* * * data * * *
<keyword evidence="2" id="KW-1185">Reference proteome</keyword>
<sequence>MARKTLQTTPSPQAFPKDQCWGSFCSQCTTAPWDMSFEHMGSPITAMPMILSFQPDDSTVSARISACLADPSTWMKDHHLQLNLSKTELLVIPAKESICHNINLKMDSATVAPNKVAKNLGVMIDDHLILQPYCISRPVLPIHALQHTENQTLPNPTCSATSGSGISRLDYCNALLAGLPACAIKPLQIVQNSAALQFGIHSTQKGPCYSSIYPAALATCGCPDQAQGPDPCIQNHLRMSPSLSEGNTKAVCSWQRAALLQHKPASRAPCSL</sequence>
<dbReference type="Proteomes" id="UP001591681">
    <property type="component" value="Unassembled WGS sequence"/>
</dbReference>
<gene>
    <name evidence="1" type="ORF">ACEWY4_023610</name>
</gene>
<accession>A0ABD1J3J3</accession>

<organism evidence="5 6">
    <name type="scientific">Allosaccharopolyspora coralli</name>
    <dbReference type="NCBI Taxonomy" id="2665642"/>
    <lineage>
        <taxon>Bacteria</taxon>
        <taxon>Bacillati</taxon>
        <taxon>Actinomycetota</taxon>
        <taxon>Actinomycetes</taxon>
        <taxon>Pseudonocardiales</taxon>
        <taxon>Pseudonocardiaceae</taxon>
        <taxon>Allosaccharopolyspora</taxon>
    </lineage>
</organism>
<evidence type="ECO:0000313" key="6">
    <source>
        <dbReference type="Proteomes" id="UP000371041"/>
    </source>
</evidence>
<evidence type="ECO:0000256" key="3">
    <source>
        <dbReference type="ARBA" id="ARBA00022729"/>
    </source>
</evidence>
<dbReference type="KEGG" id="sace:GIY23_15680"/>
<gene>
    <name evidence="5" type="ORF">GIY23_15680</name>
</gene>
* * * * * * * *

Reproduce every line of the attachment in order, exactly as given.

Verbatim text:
<keyword evidence="2" id="KW-1185">Reference proteome</keyword>
<sequence>MARKTLQTTPSPQAFPKDQCWGSFCSQCTTAPWDMSFEHMGSPITAMPMILSFQPDDSTVSARISACLADPSTWMKDHHLQLNLSKTELLVIPAKESICHNINLKMDSATVAPNKVAKNLGVMIDDHLILQPYCISRPVLPIHALQHTENQTLPNPTCSATSGSGISRLDYCNALLAGLPACAIKPLQIVQNSAALQFGIHSTQKGPCYSSIYPAALATCGCPDQAQGPDPCIQNHLRMSPSLSEGNTKAVCSWQRAALLQHKPASRAPCSL</sequence>
<dbReference type="Proteomes" id="UP001591681">
    <property type="component" value="Unassembled WGS sequence"/>
</dbReference>
<gene>
    <name evidence="1" type="ORF">ACEWY4_023610</name>
</gene>
<accession>A0ABD1J3J3</accession>

<organism evidence="5 6">
    <name type="scientific">Allosaccharopolyspora coralli</name>
    <dbReference type="NCBI Taxonomy" id="2665642"/>
    <lineage>
        <taxon>Bacteria</taxon>
        <taxon>Bacillati</taxon>
        <taxon>Actinomycetota</taxon>
        <taxon>Actinomycetes</taxon>
        <taxon>Pseudonocardiales</taxon>
        <taxon>Pseudonocardiaceae</taxon>
        <taxon>Allosaccharopolyspora</taxon>
    </lineage>
</organism>
<evidence type="ECO:0000313" key="6">
    <source>
        <dbReference type="Proteomes" id="UP000371041"/>
    </source>
</evidence>
<evidence type="ECO:0000256" key="3">
    <source>
        <dbReference type="ARBA" id="ARBA00022729"/>
    </source>
</evidence>
<dbReference type="KEGG" id="sace:GIY23_15680"/>
<gene>
    <name evidence="5" type="ORF">GIY23_15680</name>
</gene>